This essay contributes to recent calls to "desegregate" the subjects of race and technology and interrogate technology as a tool that has historically made racial hierarchies possible. It considers the false reporting of "successful experiments" employing X rays and radium to whiten black skin in 1903 and 1904 as attempts by whites to exorcise the threats that these new technologies posed to established categories of race and racial superiority. It asks not why such experiments occurred, but rather why whites across the country believed they did. By analyzing the rhetorical coverage of these events and placing them in the context of contemporary fantasies about the power of X rays and radium, the piece argues that the degree to which we accept technologies depends, at least in part, on the ability of groups in power to reject the uses or effects of those technologies that might challenge accepted cultural "truths."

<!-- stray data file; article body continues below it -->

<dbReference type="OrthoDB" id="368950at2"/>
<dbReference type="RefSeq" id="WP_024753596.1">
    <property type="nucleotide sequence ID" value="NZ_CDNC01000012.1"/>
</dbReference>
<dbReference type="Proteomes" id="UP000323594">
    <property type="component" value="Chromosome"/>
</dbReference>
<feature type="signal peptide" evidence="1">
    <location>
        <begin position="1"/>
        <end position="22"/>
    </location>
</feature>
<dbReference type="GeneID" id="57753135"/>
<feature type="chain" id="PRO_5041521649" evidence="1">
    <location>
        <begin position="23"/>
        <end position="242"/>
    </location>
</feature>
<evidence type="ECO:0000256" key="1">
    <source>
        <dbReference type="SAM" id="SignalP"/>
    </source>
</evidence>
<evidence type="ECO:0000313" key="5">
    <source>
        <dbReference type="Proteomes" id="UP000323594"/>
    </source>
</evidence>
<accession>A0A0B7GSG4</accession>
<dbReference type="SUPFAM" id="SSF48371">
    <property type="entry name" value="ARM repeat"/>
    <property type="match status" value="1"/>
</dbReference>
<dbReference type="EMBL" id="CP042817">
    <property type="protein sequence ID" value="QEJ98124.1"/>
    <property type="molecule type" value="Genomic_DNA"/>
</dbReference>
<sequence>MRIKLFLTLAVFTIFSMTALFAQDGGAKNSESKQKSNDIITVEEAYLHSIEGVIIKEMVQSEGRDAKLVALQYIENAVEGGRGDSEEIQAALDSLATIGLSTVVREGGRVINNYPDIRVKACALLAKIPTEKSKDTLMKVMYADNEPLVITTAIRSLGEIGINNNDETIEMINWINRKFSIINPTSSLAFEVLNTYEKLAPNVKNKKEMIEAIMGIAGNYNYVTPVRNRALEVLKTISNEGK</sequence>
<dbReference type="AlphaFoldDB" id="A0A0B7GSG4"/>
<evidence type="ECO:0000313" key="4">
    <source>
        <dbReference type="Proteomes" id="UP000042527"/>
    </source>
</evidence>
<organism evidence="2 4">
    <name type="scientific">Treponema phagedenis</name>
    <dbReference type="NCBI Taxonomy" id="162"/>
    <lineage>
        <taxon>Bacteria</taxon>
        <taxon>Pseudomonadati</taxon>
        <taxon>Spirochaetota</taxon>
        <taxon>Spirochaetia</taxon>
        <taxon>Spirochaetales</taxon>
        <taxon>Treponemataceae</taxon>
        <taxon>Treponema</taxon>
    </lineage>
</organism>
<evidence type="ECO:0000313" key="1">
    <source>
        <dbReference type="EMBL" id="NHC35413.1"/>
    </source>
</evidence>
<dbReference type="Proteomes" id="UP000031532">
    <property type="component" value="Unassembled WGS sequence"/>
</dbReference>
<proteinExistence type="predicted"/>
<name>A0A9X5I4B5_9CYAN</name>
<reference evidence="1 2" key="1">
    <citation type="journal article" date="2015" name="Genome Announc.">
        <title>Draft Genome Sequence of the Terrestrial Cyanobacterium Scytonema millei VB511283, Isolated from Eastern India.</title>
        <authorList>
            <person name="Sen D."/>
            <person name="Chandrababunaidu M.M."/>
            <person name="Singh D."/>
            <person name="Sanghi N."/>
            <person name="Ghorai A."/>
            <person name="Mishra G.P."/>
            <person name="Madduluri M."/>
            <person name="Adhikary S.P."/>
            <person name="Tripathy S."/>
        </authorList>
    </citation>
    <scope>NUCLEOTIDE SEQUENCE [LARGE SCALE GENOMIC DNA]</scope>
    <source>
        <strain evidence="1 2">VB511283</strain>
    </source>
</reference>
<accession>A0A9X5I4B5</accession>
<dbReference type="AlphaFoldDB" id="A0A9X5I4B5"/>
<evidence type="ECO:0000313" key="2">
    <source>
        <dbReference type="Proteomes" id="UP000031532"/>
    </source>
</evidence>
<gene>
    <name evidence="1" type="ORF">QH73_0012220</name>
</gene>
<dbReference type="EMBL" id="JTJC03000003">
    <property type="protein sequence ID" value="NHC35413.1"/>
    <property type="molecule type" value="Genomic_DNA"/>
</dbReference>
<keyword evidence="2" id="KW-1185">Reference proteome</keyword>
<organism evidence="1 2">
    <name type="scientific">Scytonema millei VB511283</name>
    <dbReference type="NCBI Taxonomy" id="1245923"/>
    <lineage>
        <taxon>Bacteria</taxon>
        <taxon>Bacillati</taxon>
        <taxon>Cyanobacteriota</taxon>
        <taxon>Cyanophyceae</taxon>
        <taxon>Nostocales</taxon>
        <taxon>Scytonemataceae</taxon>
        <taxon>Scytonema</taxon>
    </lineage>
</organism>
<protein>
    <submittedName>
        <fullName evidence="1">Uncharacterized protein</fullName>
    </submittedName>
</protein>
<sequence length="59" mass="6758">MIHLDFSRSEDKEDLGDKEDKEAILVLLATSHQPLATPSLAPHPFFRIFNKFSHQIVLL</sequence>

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pp. 27-55
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